What Not to Say to Foster Parents
Many people will, at some point in their lives, know someone who is involved in foster parenting in one way or another. And as any foster parent can tell you, when the topic arises with friends and family, the same (oftentimes cringe-inducing) questions are asked again and again.
With this in mind, we've put together a list of things you should never say to a prospective or current foster parent, and a few suggested alternatives.
"My friend became a foster parent and [insert terrible story here]."
The process of becoming a licensed foster parent is thorough and rigorous for a reason. The steps involved require introspection and deep consideration, so please trust it's not a decision that was made on a whim.
Instead of sharing a bad experience you once heard about (or an article you read with similar conclusions), ask what sparked the interest in becoming a foster parent.
"Aren't you scared it's going to be painful to give them back?"
This is along the same lines as launching into a nightmare labor story after someone shares a pregnancy announcement. (You definitely shouldn't do that either). When a child enters foster care, the goal is to provide a safe, stable environment until their permanent plan is achieved, such as reunification, adoption, or guardianship.
Yes, it can be difficult, but the job of the foster parent is to make them feel safe and loved for as long as they're under their care. As pretty much any foster parent will tell you, the good feelings outweigh the bad. Instead of asking about the potential future pain, consider instead letting them know that in the event of difficult times, you'll be there for them.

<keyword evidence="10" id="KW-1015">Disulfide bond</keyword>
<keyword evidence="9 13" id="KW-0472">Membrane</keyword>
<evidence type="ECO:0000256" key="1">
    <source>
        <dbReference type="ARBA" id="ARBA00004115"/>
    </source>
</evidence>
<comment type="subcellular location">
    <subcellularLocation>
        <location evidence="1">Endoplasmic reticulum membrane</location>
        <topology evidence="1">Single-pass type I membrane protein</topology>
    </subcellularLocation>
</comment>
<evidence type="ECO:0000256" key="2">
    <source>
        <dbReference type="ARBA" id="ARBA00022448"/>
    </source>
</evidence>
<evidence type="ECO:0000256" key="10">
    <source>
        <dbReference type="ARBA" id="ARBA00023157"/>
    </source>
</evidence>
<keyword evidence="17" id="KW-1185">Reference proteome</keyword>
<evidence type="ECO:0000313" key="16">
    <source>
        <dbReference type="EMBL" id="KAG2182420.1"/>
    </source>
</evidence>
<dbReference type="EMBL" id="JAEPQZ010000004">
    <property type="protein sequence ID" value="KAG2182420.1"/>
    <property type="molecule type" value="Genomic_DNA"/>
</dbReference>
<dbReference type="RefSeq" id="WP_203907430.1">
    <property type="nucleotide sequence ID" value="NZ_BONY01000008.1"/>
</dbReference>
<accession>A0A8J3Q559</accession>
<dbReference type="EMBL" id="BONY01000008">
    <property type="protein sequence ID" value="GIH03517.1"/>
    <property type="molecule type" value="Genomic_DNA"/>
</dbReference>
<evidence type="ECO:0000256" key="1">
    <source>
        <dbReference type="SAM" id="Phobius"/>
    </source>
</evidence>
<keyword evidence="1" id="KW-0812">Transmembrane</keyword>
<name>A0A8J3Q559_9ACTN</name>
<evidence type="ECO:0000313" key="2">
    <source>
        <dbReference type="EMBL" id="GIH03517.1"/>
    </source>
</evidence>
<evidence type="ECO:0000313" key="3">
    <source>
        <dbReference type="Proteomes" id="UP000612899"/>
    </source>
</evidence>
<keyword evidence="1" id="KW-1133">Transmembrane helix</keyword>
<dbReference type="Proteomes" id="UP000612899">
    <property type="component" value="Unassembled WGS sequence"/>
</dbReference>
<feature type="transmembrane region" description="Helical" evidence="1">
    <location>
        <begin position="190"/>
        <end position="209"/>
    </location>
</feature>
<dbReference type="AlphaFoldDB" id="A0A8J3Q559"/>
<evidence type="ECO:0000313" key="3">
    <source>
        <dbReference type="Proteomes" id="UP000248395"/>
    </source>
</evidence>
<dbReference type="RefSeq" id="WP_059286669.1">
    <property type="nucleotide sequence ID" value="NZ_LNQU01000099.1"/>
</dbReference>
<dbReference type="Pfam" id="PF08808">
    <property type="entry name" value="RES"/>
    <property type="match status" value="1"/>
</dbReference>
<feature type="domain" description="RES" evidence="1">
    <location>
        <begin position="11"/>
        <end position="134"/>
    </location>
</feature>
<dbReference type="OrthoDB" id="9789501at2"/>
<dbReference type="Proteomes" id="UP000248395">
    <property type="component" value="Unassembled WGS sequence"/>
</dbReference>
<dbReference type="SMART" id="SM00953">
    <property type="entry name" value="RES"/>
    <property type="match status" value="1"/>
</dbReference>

"Don't you want to have your own kids?"
There are many different ways to make a family. Don't assume that everyone is interested in, or capable of, being what's thought of as a "traditional" parent. The underlying message of the question above is that foster parenting is "lesser-than" somehow. Instead, consider asking what parts of parenting they're really excited about.
As writer Dane Bauer Hassid put it:
"Kids come into my house whole, not broken. They come with trauma and baggage and very few belongings. But they also come with wholly formed personalities, senses of humor, survival skills, smarts, and playfulness. There is nothing to fix, only to heal and continue to grow and thrive."
Interested in learning more about foster parenting? Learn more in our Foster Family section!